By beating the Astros on Sunday, the Mets won their 162nd game for the first time in three years, picking two scabs for those who couldn't avoid remembering. They put their victory total at 70, which appears to be about 10 beyond 69. But 70 is least 20 fewer victories than the least optimistic among them estimated in March. They were certain then that Oct. 4 would be followed by a comma, not a period.
David Wright called it "a failed season" as teammates packed and fled a clubhouse, not yet a year old, that is carpeted with bad memories, papered with misery and illuminated with muted light fixtures. No one disputed Wright's evaluation or the suggestion offered by a visitor that said Game 162 was euthanasia.
Carlos Beltran, his calendar already turned ahead six months, said "Next year will be a different year." And not only in a numerical way.
Players of almost any other team not involved in the postseason would express similar sentiments. The Mets' season had been more wretched, more toxic than most, though. Maddening injuries, embarrassing defeats and a low level of performance seldom reached by a big league team came one year after an "almost" finish. "I can't believe how bad we played sometimes," Frankie Rodriguez said. He had anticipated so much more in his first National League season.
Recovery from this 70-92 record and 23-games-behind finish might require more time than most, if only because March had been so heavy with hope and included no plans for hunting, fishing and the stuff that the EveryCity Also-Rans do each year. Wright said, were he forced to choose, he would opt for the acute final-day pain he endured in 2007 and '08 rather than the duller, gnawing pain of '09. "We gave it our best the last two years," he said.
He didn't assess what they have given in this dreadful season. Nor did he need to. Before the Mets' game Saturday, Wright said, "I'm excited to get this over with." And that covered it for a motivated, competitive but seemingly frayed 26-year-old third baseman who spoke of the inverse benefits of abject disappointment. "You get tougher, stronger. You learn to deal with failure," Wright said.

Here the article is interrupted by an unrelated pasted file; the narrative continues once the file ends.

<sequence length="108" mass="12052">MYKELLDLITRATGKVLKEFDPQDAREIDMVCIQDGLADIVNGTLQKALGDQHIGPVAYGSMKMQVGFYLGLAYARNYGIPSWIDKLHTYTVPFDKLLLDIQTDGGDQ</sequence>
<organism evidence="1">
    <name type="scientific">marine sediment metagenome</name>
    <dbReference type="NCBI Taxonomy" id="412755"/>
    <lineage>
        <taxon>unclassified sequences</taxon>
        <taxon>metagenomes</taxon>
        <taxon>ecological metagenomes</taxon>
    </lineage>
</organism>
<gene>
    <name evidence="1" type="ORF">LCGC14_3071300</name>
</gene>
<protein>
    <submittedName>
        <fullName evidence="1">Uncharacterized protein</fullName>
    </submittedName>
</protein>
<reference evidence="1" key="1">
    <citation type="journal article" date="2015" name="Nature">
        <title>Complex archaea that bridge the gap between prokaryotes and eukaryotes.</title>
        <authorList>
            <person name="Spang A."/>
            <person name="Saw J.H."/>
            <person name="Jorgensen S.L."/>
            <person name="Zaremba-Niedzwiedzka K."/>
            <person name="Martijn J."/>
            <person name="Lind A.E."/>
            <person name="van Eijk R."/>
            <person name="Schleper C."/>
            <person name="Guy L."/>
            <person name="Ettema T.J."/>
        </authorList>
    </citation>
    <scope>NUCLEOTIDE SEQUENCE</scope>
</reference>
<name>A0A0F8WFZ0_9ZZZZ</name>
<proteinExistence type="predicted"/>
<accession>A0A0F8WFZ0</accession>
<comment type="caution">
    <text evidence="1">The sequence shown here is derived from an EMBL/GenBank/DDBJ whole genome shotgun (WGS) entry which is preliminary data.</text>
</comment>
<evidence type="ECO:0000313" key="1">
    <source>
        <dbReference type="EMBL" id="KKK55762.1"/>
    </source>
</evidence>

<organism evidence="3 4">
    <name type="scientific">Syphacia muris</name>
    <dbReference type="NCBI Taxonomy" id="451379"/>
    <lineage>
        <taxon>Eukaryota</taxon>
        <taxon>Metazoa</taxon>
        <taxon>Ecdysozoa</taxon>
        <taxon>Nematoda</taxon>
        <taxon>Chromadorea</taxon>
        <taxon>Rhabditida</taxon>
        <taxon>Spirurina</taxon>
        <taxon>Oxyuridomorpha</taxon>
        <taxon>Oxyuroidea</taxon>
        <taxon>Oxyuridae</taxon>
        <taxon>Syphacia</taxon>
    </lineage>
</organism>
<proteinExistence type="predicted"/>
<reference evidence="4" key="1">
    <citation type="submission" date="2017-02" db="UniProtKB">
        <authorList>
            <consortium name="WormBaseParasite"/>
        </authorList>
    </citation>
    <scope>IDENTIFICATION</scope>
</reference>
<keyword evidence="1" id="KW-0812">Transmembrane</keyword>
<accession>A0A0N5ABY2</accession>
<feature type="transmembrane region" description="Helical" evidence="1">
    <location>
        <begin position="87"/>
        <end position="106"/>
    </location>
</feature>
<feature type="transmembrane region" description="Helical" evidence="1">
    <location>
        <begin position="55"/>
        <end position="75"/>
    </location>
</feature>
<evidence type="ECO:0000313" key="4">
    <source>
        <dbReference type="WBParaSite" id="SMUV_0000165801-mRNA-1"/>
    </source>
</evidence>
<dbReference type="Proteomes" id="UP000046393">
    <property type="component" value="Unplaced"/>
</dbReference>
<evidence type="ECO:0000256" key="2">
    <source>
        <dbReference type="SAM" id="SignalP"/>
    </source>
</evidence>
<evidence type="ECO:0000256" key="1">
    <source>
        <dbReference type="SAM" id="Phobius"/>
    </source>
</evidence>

As they departed, the Mets were well beyond the gallows humor and self-deprecation of the midsummer. Players on poor-performance teams can laugh at themselves after the initial realization that the season will bring no reward. But the Mets have suspected as much since they figured Jose Reyes wouldn't return -- mid July. And by mid-August -- before they lost nine of 11 games to the Braves, Phillies, Marlins and Cubs -- they sensed a greater doom.
"It just knocks you down so much when you want to play well and you can't," Jeff Francoeur said last week after an unbecoming loss to the Marlins. "And when you realize it's not going to get better, it's hard to kid about. The season's long enough when it's fun."
The final week of the regular season brought the Mets three victories against the also-dispirited Astros, their first three-victory streak since late July, and several sobering thoughts. One involved the White Sox victory against the Tigers on Saturday night. The winning pitcher, Freddy Garcia, was in the Mets' camp in February and March and unable to impress anyone.
Yet there he was Saturday, pitching into the eighth inning. "The game is crazy," Jeremy Reed said as he bid farewells to his colleagues. "But it's reality."
Marty Noble is a reporter for MLB.com. This story was not subject to the approval of Major League Baseball or its clubs.